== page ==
With consideration to females, I hold by the stance that 80% of women are not fond of my existence, with a remaining 20% who range from trying to get to know me or are not antagonistic but with no urge to pursue and contact.  With girls, it is again pretty much an inverse scenario.  80% seem to be anything from proactively liking me to standard friendliness, against the 20% who are not keen or just apathetic. 

This view of mine holds firm to what I have documented in this blog for the last decade.  In simple and general explanation, the younger the female age (and consequent younger female emotional mind), the more interested, engaging, and friendly girls/young women are towards the most physically attractive men.  Once the female age passes 23 and up to the early to mid-30’s, the less preferential, cooperative, and amiable women are towards stand out looking men.

Once women enter the mid 30’s, a greater percentage lean away from the 23 to early 30’s mindset as explained above, and towards the way of thinking accustomed to the girls/young women.  Regardless, they will never, or rarely, go back to how they were as the fearless teenager who just hunted down the hot, popular, and often jerky boy/young man.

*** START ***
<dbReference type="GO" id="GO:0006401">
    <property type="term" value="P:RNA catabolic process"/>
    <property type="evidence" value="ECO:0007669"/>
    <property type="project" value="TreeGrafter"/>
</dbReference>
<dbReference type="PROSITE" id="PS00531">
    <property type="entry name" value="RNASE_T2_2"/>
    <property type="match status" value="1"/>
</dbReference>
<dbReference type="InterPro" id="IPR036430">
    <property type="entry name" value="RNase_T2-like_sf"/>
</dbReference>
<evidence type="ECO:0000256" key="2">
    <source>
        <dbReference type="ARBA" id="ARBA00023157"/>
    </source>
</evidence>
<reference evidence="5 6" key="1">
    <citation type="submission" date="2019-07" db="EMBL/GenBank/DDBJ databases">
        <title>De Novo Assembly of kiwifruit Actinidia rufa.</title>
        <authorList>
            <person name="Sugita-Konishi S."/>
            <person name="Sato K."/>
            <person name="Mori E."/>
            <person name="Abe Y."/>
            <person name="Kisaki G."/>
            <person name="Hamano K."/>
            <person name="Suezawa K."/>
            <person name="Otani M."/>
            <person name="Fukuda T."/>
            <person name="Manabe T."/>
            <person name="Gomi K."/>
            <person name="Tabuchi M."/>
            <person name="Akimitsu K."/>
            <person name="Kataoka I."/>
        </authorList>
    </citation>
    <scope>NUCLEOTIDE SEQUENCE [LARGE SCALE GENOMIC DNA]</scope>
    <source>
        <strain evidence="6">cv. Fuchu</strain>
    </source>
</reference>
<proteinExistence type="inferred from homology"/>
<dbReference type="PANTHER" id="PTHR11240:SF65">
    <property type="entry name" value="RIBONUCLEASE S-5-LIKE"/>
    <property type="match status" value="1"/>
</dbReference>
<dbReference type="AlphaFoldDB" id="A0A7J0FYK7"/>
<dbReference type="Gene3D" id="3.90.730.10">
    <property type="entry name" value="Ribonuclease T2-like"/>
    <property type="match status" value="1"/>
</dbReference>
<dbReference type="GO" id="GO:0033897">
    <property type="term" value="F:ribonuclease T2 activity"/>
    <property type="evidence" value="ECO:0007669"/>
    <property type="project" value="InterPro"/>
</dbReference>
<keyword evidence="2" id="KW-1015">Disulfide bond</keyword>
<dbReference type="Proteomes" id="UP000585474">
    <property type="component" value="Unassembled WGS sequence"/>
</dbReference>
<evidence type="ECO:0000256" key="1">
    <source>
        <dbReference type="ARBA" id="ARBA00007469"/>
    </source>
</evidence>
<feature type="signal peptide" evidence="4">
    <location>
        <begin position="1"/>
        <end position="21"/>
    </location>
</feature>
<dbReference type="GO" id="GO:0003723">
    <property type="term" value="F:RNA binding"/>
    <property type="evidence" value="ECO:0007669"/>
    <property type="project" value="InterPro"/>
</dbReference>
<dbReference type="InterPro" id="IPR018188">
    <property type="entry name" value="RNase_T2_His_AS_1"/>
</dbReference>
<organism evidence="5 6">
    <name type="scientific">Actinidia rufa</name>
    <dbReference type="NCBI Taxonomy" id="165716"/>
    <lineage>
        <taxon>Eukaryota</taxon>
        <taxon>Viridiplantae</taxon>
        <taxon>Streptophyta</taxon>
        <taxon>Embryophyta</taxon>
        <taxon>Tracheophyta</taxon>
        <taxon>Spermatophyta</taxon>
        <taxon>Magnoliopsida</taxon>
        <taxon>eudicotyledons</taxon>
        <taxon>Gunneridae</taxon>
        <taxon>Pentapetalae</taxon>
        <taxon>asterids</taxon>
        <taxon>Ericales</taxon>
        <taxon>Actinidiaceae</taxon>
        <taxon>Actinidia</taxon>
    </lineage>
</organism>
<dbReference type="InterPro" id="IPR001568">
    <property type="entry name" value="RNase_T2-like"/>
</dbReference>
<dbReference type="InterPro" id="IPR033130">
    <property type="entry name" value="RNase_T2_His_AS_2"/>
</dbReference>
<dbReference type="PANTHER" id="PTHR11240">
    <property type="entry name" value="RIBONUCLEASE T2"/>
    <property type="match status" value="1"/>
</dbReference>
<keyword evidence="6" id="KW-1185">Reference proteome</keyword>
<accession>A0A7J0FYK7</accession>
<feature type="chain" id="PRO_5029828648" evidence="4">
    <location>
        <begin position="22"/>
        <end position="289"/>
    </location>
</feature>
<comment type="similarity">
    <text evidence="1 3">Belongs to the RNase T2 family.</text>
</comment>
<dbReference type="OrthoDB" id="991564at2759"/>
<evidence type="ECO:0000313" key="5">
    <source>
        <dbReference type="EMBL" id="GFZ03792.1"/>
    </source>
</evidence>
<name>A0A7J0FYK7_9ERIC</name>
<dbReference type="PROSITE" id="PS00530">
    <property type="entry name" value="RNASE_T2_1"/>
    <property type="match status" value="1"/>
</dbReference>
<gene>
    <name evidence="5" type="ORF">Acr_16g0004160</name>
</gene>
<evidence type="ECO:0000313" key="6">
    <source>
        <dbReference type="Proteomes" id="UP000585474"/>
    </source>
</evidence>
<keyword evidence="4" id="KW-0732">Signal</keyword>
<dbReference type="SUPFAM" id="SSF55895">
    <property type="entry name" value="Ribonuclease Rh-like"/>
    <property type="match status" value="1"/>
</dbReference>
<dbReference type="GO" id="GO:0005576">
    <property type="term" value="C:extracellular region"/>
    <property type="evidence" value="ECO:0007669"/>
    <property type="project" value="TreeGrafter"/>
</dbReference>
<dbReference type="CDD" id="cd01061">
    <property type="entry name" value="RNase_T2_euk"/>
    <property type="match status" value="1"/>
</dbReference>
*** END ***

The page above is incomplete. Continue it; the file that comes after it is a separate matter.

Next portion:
A final, final thought

A man’s main form of envy and bitterness towards another man is due to the fear of said other man being more sought after by women (including his own female partner) than him.  Conversely, boys do not undergo these negative dispositions or habits, such is that the older attractive man is seen as a mentor and role model, and not a rival. When all said and done, the boy views him as someone he aspires to be, whilst the man sees him as a competitor and threat.

A woman’s main form of nose out of joint moments towards a high value man (and mainly very good-looking man) is due to her hostility in seeing a man who likely does not value her beauty in the same way as a less physically attractive man’s eyes project onto her.  In essence, her ego is punctured because of his options with women.  On the other hand, most girls embrace a hot man, because not only does a girl lead with her heart and sexual impulses, but she feels her social status is elevated by being part of his life.

Q-tip 3:                                                                                                                                         If men could remove jealousy and acerbity from their lives, in addition to not following the social pressure to fulfil their female partner’s financial expectations, they would live a far healthier and stress free life.